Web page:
Warming up for a public hearing next Monday, the local county planning staff recirculated its negative assessment from earlier in the year recommending that local elected officials reject NorthernStar Natural Gas’s proposed Bradwood Landing liquefied natural gas (LNG) receiving terminal site along the Oregon side of the Columbia River, about 30 miles east of Astoria, OR. A spokesperson for the project downplayed the staff report as old news.

“All they are doing is reissuing a previous report ahead of Monday’s [elected] county commissioners’ meeting,” the Bradwood Landing project spokesperson said.

Despite the report that resurfaced Tuesday, the Clatsop County Planning Commission on a 4-3 vote recommended that the elected officials approve NorthernStar’s rezoning of it proposed site, which local news media reported needs 30 land-use regulation changes. Regasified LNG would be shipped from the terminal in a new 36-inch diameter natural gas transmission pipeline cutting across parts of Clatsop and two other Oregon counties before interconnecting with existing major north-south interstate gas pipelines to the east.

“The reissuance of the staff report doesn’t change our position,” said Joe Desmond, NorthernStar’s senior vice president. “In fact, we look forward to making our case before the county commission and presenting our project’s benefits to the local and regional economy.”

Despite the planning commission recommendation, the staff feels the report indicates that several of NorthernStar’s specific requests should be turned down, including one to dredge 700,000 cubic yards of material from 46 acres of the river bottom, deepening the riverbed by nine feet. Adjacent landowners also do not want the proposed connecting transmission pipeline crossing their property.

Ultimately, opponents are expecting the issue to wind up with the state land-use board of appeals, regardless of what the county commissioners decide to do.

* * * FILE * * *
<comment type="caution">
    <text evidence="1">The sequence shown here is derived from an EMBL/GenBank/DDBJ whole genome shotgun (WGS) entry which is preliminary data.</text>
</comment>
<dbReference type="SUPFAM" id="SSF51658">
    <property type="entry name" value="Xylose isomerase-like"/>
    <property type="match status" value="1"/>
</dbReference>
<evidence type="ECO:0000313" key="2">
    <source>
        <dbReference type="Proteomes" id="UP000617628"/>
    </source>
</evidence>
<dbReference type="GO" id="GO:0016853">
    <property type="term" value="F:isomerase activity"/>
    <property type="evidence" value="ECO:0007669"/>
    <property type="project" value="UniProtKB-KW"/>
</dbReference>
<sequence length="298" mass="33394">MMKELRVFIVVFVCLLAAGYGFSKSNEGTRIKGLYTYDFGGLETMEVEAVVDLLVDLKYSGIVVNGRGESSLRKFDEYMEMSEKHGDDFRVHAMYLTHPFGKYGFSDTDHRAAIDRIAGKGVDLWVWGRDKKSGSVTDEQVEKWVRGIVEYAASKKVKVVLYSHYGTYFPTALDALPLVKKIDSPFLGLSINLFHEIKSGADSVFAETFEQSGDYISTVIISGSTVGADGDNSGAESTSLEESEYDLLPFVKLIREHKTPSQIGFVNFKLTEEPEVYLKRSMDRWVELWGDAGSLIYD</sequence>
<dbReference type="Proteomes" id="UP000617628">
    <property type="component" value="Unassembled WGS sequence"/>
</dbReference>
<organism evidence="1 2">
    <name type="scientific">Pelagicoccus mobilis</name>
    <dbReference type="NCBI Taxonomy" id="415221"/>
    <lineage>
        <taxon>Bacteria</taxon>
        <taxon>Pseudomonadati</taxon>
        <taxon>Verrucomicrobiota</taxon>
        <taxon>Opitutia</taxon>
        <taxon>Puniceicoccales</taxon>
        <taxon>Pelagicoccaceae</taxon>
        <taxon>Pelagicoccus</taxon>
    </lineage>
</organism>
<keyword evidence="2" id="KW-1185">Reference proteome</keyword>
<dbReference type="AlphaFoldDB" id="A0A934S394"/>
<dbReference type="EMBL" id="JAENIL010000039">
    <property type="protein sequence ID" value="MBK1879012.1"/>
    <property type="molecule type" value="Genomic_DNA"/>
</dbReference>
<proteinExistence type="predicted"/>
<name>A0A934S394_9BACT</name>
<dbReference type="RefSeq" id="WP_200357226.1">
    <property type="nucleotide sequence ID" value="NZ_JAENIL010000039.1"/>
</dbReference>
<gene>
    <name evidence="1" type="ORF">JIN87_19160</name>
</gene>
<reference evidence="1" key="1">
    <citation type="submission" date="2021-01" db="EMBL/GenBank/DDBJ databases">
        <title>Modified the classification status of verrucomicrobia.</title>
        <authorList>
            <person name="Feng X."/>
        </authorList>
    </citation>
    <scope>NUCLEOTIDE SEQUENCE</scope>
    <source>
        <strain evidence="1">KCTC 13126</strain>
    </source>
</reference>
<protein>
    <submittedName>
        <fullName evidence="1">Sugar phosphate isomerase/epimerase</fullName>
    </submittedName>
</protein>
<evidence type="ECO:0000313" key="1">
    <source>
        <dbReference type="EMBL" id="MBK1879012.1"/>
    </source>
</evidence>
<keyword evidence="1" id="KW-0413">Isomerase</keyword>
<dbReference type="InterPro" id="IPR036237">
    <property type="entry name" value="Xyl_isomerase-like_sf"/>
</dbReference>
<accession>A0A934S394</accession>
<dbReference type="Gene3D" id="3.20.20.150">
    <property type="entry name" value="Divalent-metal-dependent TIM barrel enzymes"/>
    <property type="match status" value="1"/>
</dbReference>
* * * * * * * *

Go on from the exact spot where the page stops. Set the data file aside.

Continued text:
“The dredging is appropriate to support development of the adjacent industrial site,” Desmond said. “Just last week [Oct. 8-12], the Oregon Department of Land Conservation and Development advised the county that where the integrity of the estuary is not compromised, a change in zoning in the Columbia River to support an appropriate use on land is consistent with statewide goals.”

NorthernStar further argues that its proposed dredging is just a fraction (2%) of what is on the drawing board for the Columbia, citing the Army Corps of Engineers’ plans to dredge more than 23 million cubic feet as part of an effort to deepen the river’s navigation channel to 43 feet. Generally, the LNG backers contend their proposed site modification constitutes a “small-medium-size” industrial project, compared to the criteria for large facilities.

Nevertheless, the staff report asks that seven of the NorthernStar conditional-use requests be denied, and the local opposition group, Landowners and Citizens for a Safe Community in neighboring Cowlitz County, is using the staff recommendations to support its case.

©Copyright 2007Intelligence Press Inc. All rights reserved. The preceding news reportmay not be republished or redistributed, in whole or in part, in anyform, without prior written consent of Intelligence Press, Inc.